Application to Core Asset Development

Management overseeing core asset development has two concerns: (1) the efficiency of the core asset effort and (2) its effectiveness in benefiting the associated product efforts that are its clients.

To meet efficiency goals, management should focus on tracking the cost and time required to develop the core assets. Satisfying efficiency goals means that core assets will have a minimum investment cost (therefore, requiring a lower payback from product efforts) and be available sooner for product efforts to use. These benefits mean that the overall product line effort will spend less on both core assets and products, permitting it to either lower prices or increase profits as the company's business strategy and market conditions dictate.

To meet effectiveness goals, the manager should focus on providing the core assets that offer the best chance of reducing the amount work needed in product efforts. The table below tells what such effectiveness measures can indicate and help determine.

Effectiveness Measures

Measures for effectiveness indicate

Which helps to determine

which core assets are used by product efforts and how often

whether the available core assets are useful

how many bugs are found in core assets by the product developers

the quality of the core assets

how much product efforts expend in finding, tailoring, and integrating assets

needed improvements in supporting infrastructure

where product efforts spend time otherwise

opportunities for future core asset or infrastructure work

Application to Product Development

The measurement activity for product development efforts has two facets: one that's conventional and one that's product line specific. The conventional facet involves the collection and analysis of measures needed for the management of any product development effort. For example, managers of product development efforts in general need to track the time and cost of their work activities, the quality of the products developed, and customer satisfaction. These particular measures are applicable to both products developed from core assets and those that are not.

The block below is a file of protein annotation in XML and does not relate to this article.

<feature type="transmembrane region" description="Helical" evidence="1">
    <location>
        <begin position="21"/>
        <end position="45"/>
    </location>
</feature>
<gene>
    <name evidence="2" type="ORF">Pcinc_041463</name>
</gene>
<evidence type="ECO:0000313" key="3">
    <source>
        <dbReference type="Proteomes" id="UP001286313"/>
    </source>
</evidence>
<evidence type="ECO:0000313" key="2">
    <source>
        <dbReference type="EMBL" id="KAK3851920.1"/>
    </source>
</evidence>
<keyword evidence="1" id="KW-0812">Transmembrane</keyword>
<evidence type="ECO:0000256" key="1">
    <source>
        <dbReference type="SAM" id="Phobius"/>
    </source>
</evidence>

The facet specific to product lines involves the collection of measures that product line and core asset development managers need in order to be effective managers, but those measures can only come from product development. The ones needed for the management of core asset development relate to the quality and usability of core assets from the perspective of the product efforts. Included are measures such as which core assets were used in which products, the amount of effort required to incorporate a core asset into a product, and the number of problems encountered. The measures needed for product line management are generally a subset of those needed to manage core asset and product efforts, but they are aggregated across all the product line's efforts. Product line management will use these measures to determine whether resources are allocated properly between core asset and product efforts and whether these efforts are achieving the intended market results for the business.

Example Practices

Goal-driven software measurement (GDSM): GDSM [Park 1996a] is a ten-step technique that supports project tracking by defining the appropriate project measures based on the project goals and developing a plan to operationalize and verify those measures. GDSM is based on the earlier work of Basili and Weiss [Basili 1984a]. The ten steps of GSDM are

  1. Define the goals.
  2. Refine the goals using clarifying questions.
  3. Define subgoals for the relevant stakeholders.
  4. Operationalize the goal statements.1
  5. Determine the success criteria for the stakeholder.
  6. Determine the success, progress, and analysis indicators associated with those criteria.
  7. Define the organizational strategies and activities for achieving their goals.
  8. Determine the measures and data elements needed by all identified indicators.
  9. Assess the current infrastructure and identify actions needed to implement the measures.
  10. Develop a measurement plan that addresses the actions to be taken and how the measurements will be verified.